Saturday, August 20, 2016

A Meaty Parable for the Discerning Steak Lover

Going through old files I recently found this article I wrote back in 2000 for a church newsletter. Seems to me to be just as relevant today. Shared here for fun...

I am a steak-lover. Nothing beats a good New Yorker hot off the grill, rubbed with garlic, chili powder, onion salt, and a mix of other spices randomly chosen from the cupboard. Such a prize is best seared over high heat on both sides and served medium rare with a baked potato. I get hungry just thinking about it.

I even have my share of steak stories. Like the time I are at a ranch house restaurant in the middle of west Texas where they offered a free 32-oz. steak to the man or woman who could eat the whole thing in one sitting. The price was $29.99, charged to the customer only if the meal wasn’t finished within a reasonable time. Since it was my birthday, I bought into the deal and was served the toughest, rarest sinew riddled chunk of beef I had ever seen. At least I think it was beef. I almost finished the edible parts, but had to relinquish the 30 bucks when I couldn’t cut the final shreds off the bone. Big bone, tough meat, dull knife, stupid Californian – you know how it is.

The best steaks in my life have included one I ate at McClintock’s, one at the Basque restaurant in Los Banos (though the water on the table sure had a funny taste), and the ones I enjoyed with Deanna on our honeymoon (maybe it was the the locale?).

On to the parable. What if I treated this love of mine – the steak, not Deanna – as many believers treat the truth of God’s Word? What kind of testimonial would I write?

I love steak. It has become my reason for living. There is nothing so victorious as a tri-tip on a Friday  evening, or a fillet mignon served on a special occasion. I would surrender to the grave if I didn’t have the strength and joy that comes from eating steak.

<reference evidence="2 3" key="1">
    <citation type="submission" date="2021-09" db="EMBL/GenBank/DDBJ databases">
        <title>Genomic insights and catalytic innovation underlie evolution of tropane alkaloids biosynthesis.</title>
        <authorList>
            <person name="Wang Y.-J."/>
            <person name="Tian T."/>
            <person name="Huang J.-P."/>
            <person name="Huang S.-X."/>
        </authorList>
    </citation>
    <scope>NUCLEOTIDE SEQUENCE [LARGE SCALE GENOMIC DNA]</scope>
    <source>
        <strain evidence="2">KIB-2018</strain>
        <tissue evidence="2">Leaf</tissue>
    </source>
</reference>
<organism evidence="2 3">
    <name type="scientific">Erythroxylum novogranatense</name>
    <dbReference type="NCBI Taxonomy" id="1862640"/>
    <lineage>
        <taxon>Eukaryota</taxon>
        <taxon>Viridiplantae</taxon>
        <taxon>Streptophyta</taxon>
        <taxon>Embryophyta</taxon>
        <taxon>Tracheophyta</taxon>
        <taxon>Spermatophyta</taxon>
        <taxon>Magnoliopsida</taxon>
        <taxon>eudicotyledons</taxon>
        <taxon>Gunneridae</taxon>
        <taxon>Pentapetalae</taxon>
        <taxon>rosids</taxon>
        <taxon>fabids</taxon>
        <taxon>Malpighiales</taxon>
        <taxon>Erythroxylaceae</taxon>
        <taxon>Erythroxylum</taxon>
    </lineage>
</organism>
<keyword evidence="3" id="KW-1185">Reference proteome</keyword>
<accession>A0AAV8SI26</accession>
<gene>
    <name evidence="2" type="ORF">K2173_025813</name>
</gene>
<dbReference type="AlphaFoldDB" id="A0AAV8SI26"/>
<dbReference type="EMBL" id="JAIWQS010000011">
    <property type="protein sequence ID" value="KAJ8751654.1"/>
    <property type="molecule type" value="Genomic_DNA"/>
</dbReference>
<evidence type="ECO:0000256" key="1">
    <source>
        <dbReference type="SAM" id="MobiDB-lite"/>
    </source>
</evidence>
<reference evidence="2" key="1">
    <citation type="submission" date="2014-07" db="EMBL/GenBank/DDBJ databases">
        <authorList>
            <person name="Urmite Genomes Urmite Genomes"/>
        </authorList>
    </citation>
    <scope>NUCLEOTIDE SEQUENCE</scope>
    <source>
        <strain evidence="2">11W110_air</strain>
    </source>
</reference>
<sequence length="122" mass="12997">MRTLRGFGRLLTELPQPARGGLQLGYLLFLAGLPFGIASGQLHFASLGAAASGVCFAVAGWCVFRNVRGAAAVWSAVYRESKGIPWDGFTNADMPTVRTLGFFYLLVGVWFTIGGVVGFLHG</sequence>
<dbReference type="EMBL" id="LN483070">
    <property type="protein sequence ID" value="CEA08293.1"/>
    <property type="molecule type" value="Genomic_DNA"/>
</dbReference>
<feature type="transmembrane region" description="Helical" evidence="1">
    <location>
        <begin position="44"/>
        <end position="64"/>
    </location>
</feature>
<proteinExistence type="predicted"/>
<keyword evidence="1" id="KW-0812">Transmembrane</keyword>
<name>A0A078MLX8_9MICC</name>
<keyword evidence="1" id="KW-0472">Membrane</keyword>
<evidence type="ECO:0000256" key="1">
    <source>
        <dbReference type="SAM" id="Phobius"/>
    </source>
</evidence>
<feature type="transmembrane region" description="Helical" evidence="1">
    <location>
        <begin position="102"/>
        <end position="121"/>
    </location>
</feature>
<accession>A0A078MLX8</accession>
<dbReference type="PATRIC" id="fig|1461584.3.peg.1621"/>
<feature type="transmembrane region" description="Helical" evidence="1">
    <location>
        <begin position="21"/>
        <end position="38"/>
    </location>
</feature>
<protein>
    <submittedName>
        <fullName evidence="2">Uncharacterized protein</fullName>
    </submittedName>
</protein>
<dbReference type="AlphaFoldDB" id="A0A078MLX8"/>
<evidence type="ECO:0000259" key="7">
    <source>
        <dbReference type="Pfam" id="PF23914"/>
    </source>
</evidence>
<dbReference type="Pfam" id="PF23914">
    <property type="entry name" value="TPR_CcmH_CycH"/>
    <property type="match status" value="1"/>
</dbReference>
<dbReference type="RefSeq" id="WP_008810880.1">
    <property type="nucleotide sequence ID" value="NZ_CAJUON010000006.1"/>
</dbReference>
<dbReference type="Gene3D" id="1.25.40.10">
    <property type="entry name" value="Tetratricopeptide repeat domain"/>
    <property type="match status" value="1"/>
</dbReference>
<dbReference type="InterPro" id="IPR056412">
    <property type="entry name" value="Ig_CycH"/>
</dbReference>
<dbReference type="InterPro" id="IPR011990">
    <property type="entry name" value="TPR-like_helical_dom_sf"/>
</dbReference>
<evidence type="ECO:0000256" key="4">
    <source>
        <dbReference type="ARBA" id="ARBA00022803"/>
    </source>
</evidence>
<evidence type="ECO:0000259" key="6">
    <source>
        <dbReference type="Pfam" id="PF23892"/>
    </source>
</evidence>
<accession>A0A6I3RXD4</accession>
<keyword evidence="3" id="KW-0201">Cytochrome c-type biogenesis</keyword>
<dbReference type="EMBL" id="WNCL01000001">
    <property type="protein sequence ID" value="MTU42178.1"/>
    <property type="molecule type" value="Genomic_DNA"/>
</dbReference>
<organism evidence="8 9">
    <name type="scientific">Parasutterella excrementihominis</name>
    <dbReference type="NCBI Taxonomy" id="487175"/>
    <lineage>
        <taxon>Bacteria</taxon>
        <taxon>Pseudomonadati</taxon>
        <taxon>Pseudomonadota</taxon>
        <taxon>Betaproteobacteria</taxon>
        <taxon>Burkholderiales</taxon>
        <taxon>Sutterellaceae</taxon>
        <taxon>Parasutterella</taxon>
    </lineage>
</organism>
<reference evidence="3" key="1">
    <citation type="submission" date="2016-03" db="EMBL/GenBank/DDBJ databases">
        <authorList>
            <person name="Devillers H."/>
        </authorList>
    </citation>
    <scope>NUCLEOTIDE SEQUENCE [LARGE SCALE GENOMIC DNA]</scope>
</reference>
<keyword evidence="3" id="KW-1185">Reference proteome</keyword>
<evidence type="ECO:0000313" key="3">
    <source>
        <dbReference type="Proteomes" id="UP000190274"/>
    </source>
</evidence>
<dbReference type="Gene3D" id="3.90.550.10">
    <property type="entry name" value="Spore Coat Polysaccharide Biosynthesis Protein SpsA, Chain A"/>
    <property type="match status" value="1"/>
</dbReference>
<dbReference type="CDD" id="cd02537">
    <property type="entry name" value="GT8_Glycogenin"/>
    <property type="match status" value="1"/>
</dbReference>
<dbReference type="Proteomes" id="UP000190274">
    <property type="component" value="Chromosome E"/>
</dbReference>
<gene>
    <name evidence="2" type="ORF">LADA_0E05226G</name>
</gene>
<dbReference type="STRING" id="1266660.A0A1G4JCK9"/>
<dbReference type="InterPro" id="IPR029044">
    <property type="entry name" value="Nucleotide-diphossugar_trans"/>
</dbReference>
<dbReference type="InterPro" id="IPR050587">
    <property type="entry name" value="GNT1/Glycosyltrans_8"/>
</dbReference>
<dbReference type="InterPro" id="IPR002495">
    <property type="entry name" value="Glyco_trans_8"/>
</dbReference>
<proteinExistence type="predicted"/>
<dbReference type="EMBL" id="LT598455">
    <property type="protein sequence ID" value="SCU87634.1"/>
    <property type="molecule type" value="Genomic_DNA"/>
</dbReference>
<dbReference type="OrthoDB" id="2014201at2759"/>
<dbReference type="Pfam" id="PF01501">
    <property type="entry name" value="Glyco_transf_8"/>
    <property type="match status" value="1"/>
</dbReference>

I remember the time I first discovered steak. I had been living on vegetables and oatmeal in a commune in Marin County back in the days when the health food elite eschewed all processed food and red meat. Euell Gibbons reigned supreme. Though I followed the rules as best as I could, I was never truly satisfied.

I was introduced first to tri-tip by a fellow member of the commune who had returned from a trip to Santa Maria. He smuggled a small portion to me after the evening meal, and though it was a few hours old, and a bit cold and tough, I knew I had discovered real food.

Months later I was kicked out of the commune when I was found in possession of a kilo of top sirloin which I had been cooking over a small fire behind the well. I took the rejection well. I was ready to be out on my own, freed from the bondage of bran and broccoli.

I spent many years growing in my affection for steak. I joined a club of steak-lovers. I could travel hours for a good feeding, having heard about some new chef or restaurant. When not eating out, I would feed myself, and even though I didn’t have the gifts of the master grillers, I could still be full and satisfied.

I bought books about steak. I collected pictures of steaks for the walls of my home. I listened to cooking shows on the radio and watched food TV, anxious to hear anything about my favorite meal. I put bumper stickers on my car to tell the world about my first love; “Honk if you love steak!” and “Steak lovers aren’t perfect, just full!”

After all those years, I can say I had truly arrived. I had become a steak connoisseur.

But I noticed that my love was not shared by many others. In fact some openly criticized my affection for beef, and claimed it was doing me harm. But I knew better. Still, how could they be convinced? The question perplexed me at first, and I found no good answer apart from giving them steak to try for themselves. But this only worked with a few. Many still rejected. The problem became an obsession for me.